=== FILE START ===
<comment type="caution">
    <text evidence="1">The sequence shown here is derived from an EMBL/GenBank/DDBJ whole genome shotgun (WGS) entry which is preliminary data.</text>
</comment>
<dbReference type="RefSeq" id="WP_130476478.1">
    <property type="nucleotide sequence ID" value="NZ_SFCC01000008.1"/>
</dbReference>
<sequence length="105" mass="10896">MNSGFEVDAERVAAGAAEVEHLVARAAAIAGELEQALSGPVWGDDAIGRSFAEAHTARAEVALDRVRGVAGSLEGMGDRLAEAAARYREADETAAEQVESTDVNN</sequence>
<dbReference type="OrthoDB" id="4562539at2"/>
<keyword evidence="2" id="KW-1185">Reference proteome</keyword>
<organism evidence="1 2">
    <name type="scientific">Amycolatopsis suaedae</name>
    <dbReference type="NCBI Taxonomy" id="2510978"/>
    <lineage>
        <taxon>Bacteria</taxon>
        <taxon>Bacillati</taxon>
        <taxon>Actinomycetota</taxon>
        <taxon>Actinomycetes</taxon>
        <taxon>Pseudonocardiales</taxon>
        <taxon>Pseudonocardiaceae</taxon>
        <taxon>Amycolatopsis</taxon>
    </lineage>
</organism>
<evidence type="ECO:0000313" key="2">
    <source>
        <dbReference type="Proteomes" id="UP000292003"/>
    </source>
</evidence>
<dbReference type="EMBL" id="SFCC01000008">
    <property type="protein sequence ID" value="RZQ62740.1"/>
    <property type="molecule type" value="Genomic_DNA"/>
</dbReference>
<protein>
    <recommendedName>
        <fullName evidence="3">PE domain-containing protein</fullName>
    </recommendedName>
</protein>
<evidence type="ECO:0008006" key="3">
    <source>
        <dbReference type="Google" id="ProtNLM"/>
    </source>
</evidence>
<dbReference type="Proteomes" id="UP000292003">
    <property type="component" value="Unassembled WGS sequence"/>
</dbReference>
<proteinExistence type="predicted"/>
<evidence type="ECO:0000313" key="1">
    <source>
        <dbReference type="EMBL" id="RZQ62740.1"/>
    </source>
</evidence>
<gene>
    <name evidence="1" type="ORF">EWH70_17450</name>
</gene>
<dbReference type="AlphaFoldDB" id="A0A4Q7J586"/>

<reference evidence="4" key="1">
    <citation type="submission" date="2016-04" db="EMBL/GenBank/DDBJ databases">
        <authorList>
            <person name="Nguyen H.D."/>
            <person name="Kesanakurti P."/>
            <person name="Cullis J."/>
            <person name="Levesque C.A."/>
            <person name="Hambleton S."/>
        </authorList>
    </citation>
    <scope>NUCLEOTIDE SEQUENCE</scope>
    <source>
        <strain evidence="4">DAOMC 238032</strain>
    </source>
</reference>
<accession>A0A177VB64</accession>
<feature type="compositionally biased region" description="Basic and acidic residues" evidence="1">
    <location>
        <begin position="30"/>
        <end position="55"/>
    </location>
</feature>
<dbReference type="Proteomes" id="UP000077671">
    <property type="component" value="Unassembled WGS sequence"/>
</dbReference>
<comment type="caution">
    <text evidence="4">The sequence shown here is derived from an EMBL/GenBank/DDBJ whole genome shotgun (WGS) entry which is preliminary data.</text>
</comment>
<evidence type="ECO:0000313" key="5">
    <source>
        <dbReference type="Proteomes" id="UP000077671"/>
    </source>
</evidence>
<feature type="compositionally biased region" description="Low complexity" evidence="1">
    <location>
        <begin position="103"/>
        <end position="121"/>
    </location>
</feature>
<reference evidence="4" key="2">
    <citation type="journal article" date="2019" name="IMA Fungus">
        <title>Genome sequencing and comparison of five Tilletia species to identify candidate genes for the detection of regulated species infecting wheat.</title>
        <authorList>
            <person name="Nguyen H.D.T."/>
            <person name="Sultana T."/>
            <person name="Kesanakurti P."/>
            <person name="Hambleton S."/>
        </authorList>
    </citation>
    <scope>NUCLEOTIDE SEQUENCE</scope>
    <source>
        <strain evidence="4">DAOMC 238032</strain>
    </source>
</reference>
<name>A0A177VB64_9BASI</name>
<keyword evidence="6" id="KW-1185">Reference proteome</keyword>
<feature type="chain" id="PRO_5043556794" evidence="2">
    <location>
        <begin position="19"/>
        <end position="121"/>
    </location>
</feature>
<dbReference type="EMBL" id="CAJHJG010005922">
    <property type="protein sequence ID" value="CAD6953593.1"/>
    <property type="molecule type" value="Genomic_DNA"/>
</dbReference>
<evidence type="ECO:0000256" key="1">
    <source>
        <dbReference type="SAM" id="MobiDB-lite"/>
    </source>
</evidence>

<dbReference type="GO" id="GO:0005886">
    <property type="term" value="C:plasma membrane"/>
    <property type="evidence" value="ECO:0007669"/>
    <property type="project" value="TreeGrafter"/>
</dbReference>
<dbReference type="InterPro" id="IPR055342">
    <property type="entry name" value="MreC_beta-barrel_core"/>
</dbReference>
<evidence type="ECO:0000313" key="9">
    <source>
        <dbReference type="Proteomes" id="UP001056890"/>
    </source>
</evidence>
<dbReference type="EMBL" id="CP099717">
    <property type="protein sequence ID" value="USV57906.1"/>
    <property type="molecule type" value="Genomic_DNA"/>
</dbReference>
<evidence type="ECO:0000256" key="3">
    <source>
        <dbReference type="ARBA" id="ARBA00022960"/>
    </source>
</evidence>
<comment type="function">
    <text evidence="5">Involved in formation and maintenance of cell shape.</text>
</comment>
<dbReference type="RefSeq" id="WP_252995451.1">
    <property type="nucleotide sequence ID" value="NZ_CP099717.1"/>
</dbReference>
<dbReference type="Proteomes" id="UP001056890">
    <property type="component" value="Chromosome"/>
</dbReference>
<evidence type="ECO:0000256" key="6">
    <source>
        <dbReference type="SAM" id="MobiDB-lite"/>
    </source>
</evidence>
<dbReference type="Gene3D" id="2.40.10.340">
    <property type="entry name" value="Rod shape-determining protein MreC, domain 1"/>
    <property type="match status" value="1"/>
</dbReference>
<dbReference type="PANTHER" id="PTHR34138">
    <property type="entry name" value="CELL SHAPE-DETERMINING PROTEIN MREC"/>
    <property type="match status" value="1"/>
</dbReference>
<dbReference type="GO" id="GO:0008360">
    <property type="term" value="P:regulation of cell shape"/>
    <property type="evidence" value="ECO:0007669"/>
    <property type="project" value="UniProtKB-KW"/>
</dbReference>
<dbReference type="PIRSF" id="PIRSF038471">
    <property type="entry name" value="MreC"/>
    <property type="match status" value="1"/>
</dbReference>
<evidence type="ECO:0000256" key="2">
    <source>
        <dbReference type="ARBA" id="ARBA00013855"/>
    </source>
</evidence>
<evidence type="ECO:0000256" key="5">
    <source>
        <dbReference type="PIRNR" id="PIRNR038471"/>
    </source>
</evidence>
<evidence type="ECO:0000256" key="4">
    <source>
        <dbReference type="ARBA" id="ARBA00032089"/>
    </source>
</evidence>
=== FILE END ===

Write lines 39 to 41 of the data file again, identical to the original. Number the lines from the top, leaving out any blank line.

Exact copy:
        <dbReference type="Google" id="ProtNLM"/>
    </source>
</evidence>